Carl Stein, a partner at law firm Bowman & Gilfillan, who is advising clients to retain their CC status for the moment, describes the abolition of the CC in the new act as a “gamble” that was taken in the interests of simplicity. “The CC has been hugely successful because it is easy and cheap to run; these are critical considerations for individuals who want to set up their own small businesses.” Stein explains that the old act (1973) was designed primarily for large companies and was not really appropriate for small businesses. It was only in 1984 with the implementation of the Close Corporation Act that small businesses were provided with an appropriately easy and cheap structure. It proved phenomenally successful and accounts for 90 percent of corporate entities.
In terms of the new legislation, existing CCs will be allowed to continue indefinitely. The dti’s 2004 Policy Paper, which is the only official document that outlines the government’s objectives for company law reform, indicates that the simplicity and cheapness of the CC format was a significant factor influencing the design of the new act.
Stein argues that the CC was so successful that government realised that if it wanted a “one size fits all” corporate structure it needed to ensure that the new system would allow for companies to be managed as easily and cheaply as the CC Act allowed.
The dti not only had to address the simplicity and cost issue but also the fact that CCs do not have shareholders or directors; CCs only have members who have members’ interests in a CC. Stein says the challenge facing the drafters of the act is: “How do you create a private company which closely resembles a CC without scrapping the essential requirements that a company must have shares and directors?”
The solution was to give directors far greater powers than they had under the 1973 act. This was an attempt to mimic, within reason, the authority enjoyed by the all-powerful “members” in a CC.
The challenge was to give the directors greater power while ensuring that ultimate control of the company remains with the shareholders.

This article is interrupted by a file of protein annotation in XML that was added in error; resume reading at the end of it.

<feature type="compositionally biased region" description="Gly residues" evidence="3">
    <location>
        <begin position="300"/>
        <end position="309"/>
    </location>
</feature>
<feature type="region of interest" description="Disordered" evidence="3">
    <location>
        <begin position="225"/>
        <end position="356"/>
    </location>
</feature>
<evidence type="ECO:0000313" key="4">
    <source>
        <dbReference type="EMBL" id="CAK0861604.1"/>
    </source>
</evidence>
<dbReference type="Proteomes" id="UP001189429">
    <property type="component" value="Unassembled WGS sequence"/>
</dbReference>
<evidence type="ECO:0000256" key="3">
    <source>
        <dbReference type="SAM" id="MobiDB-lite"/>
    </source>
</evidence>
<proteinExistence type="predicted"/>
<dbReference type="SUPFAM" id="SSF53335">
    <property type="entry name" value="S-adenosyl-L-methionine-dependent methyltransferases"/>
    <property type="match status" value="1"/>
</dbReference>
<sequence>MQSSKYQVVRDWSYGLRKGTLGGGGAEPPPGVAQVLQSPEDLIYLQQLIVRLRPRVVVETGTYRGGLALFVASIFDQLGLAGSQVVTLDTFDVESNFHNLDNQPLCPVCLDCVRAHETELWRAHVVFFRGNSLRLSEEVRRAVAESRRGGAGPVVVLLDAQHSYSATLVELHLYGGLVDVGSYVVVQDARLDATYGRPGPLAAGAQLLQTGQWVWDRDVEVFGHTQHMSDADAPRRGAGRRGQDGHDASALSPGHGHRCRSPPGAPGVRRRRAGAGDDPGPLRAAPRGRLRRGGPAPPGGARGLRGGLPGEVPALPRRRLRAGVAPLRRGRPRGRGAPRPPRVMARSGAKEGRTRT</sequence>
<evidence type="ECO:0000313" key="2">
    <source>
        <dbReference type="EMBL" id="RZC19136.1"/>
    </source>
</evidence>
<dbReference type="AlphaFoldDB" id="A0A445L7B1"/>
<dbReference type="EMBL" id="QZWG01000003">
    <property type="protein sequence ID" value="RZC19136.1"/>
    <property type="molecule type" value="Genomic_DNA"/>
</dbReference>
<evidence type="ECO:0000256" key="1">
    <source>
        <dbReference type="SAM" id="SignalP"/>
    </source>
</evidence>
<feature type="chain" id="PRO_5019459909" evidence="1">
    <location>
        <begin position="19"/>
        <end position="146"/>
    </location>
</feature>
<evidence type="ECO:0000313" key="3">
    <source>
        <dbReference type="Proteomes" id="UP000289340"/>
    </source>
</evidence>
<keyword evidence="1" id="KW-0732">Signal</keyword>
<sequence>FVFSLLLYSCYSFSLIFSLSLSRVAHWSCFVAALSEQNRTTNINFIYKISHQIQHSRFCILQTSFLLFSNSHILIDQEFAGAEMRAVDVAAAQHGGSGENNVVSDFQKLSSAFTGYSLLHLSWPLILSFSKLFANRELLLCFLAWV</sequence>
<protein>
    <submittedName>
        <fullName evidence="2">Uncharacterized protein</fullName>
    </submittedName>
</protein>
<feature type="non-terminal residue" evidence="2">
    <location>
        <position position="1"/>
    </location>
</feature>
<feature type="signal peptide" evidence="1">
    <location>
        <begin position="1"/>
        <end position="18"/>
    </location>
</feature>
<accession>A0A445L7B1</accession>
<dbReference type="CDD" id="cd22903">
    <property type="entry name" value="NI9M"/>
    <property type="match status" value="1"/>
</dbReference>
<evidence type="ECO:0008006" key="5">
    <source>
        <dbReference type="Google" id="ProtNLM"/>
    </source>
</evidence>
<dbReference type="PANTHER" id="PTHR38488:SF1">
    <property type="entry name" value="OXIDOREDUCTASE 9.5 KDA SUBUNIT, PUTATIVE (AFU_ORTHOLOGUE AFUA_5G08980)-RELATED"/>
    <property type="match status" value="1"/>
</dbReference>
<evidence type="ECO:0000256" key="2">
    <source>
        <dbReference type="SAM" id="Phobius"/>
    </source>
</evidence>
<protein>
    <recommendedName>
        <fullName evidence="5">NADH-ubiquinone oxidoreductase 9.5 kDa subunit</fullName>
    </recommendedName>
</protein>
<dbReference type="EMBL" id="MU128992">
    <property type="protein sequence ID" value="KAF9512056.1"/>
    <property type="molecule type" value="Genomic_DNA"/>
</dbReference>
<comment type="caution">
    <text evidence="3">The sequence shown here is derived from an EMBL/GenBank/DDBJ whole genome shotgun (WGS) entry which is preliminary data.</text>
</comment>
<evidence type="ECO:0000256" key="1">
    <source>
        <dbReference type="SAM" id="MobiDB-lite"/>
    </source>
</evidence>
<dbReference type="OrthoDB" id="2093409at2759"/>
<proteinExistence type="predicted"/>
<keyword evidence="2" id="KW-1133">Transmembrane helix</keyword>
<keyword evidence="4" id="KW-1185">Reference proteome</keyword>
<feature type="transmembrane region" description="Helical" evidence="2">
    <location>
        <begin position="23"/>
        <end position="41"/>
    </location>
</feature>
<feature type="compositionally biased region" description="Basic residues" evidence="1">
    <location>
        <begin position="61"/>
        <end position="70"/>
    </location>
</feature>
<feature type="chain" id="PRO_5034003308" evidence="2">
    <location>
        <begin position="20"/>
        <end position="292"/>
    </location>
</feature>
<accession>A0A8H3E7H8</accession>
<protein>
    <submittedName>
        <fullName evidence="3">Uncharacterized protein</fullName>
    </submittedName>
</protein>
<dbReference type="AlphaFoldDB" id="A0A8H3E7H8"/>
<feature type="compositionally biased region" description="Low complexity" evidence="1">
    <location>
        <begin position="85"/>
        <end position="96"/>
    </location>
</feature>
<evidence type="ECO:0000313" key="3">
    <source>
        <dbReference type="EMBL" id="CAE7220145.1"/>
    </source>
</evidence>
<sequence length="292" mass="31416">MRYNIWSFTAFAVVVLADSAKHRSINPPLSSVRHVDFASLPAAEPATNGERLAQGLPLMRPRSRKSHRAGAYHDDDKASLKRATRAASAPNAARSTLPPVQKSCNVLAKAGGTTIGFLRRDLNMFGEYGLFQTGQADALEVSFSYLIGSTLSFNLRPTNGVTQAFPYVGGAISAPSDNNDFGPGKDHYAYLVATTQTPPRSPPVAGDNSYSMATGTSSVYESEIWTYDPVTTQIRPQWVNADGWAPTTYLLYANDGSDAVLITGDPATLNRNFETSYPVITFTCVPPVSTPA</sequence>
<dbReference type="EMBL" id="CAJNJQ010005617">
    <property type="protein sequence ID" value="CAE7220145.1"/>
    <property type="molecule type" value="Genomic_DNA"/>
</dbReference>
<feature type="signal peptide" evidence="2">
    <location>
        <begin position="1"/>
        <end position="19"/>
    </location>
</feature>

The act achieves these seemingly competing objectives in a number of ways – it allows directors to be given the power to determine nearly all aspects of the share structure of a company and it has removed the severe restrictions on the ability to alter a company’s share structure.
But crucially the act also gives shareholders the right to revoke or modify most of these new powers at any time. Such revocation or modification by the shareholders is effected through changes to the company’s MoI. It is for this reason that the role of the MoI in the new act comprises one of the most dramatic changes in the new law.
As Stein notes: “The power to amend the MoI ensures that the crucial powers of control of a company still vest exclusively with the shareholders.” He explains that until now there was a clear division of power between shareholders and directors. “Shareholders alone had the power to determine the make-up of every aspect of the company’s equity. They also had the sole right to appoint, remove and replace the directors, and to decide on issues that were outside the ordinary course of conduct of its business. Directors, on the other hand, were charged with the duty to manage and control the company’s day-to-day business operations, including representing the company in transacting with third parties.”
The new act contains the potential to alter this situation dramatically. That potential rests within what are known as the “alterable” provisions.
News Source iol.co.za